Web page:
Carood Watershed Model Forest Partners with FAO to Restore its Landscape

May 01, 2018 | Written BY : admin_test

Starting in September 2017 and completed in March 2018, the Carood Watershed Model Forest (CWMF) Management Council in the Philippines undertook a Forest Landscape Restoration Mechanism (FLRM) pilot project with the UN Food and Agriculture Organisation (FAO), to combat specific land and resource degradation issues, forming firebreak lines, constructing water-collection reservoirs and improving access roads.

The Carood Watershed in the Province of Bohol, the Philippines, spans 101,887 hectares of diverse lands, from coastal mangroves to agriculture. It includes steep slopes and is about 10% forested. The area covers seven municipalities with a population of 230,000 in 2015 and an average income of approximately USD 120.50 per month. The landscape faces challenges including wildfires, erosion, siltation, floods, water-delivery shortages, rural poverty, and unsustainable farming and fishing practices.

Local stakeholders formed the CWMF Management Council in 2003, later joining the International Model Forest Network (IMFN) in 2010, to help establish sustainable governance practices, increase climate change resilience, improve access to water and strengthen livelihood opportunities in the area.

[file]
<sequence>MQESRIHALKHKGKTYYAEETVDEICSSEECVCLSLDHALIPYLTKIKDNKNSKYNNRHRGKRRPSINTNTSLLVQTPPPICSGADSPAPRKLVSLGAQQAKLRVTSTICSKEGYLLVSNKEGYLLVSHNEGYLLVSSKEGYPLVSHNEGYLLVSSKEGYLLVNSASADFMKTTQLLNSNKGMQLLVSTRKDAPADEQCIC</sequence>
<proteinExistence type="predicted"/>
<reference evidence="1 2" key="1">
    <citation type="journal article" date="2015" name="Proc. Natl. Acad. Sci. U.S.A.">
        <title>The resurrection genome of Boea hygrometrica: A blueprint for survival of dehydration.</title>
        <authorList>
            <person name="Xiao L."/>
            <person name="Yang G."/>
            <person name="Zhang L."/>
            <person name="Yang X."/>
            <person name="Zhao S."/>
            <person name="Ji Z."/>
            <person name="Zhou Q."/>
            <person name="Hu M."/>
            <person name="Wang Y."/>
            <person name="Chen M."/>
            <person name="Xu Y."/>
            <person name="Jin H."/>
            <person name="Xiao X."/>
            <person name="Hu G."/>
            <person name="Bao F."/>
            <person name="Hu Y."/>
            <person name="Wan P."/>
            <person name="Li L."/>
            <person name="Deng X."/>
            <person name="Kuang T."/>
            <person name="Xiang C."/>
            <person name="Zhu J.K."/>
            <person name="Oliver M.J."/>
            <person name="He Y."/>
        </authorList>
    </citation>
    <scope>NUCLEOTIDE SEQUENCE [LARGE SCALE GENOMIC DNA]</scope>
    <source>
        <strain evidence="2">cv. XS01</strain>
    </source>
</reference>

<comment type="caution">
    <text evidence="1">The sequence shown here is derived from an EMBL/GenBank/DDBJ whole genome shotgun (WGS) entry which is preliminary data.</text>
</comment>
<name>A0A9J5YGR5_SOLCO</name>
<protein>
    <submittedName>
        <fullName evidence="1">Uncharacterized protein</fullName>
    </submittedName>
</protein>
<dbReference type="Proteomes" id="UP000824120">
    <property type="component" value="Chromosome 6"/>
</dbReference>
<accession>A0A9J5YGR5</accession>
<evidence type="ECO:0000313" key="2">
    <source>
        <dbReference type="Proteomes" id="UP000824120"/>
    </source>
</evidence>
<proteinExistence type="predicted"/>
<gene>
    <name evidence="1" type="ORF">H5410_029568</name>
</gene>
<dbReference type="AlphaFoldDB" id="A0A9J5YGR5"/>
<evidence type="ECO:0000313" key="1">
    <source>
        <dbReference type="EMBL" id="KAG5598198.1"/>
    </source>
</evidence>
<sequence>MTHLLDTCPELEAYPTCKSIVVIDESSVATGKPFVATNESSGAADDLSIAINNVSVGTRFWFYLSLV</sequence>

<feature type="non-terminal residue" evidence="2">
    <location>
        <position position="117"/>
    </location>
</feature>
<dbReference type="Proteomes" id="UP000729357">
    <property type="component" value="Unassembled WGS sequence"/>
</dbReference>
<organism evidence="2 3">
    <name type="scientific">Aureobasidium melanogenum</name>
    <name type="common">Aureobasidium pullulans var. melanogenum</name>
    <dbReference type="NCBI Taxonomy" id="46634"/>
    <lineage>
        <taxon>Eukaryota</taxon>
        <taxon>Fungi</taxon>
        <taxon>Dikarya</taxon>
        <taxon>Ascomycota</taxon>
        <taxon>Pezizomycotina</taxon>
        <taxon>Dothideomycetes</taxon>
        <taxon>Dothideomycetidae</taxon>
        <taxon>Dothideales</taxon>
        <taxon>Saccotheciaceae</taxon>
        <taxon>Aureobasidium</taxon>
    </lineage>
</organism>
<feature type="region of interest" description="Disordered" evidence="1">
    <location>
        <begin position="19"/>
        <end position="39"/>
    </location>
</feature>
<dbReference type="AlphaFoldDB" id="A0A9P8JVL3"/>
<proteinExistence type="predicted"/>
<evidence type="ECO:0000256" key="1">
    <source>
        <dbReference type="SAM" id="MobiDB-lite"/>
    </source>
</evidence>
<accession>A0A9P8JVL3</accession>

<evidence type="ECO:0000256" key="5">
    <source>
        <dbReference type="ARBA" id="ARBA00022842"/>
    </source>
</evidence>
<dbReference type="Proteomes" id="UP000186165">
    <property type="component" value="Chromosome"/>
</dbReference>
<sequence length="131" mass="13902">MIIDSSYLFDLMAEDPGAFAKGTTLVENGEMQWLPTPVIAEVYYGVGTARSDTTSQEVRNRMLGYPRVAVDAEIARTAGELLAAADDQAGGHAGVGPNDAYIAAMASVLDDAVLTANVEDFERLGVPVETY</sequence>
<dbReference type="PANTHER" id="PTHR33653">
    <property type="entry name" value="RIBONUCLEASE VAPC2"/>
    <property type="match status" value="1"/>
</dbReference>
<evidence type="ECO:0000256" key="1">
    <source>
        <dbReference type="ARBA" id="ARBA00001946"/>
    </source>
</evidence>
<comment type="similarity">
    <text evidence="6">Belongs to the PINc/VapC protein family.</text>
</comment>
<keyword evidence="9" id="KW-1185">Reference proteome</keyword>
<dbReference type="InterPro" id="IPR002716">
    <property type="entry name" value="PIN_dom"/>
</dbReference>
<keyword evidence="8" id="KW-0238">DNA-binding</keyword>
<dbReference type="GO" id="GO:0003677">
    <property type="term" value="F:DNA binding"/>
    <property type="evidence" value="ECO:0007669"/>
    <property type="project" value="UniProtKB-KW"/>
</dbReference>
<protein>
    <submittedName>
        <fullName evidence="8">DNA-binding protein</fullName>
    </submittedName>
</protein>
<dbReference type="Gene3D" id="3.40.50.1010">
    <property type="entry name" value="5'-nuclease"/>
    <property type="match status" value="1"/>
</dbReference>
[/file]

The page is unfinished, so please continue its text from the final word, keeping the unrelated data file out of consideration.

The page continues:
The CWMF was identified as a site to pilot the FLRM approach within the Philippines National Action Plan on Forest and Landscape Restoration, supported by FAO via its Technical Cooperation Programme. One main focus of the project was to establish fire lines across 20 hectares of land in an effort to suppress forest fires.

Local communities are being encouraged to use the space cleared as fire lines to cultivate Sisal, a stiff-fiber, fire-resistant plant used in rope-making, or cash-crops, such as cassava. In exchange, local farmers are tasked with maintaining the fire lines.

Another focus of the pilot project was to improve water retention and decrease downstream flooding. The water thus retained will serve for crops and to suppress fire. More than 140 participants were trained over 4 days (pictured, right) to construct and install two water collectors, capable of trapping 450 cubic metres of water.

The CWMF Management Council strongly recommends to establish a monitoring procedure, to measure efficiency and document output. It hopes this project will serve as a showcase and an example for replication elsewhere in the Philippines and Southeast Asia.

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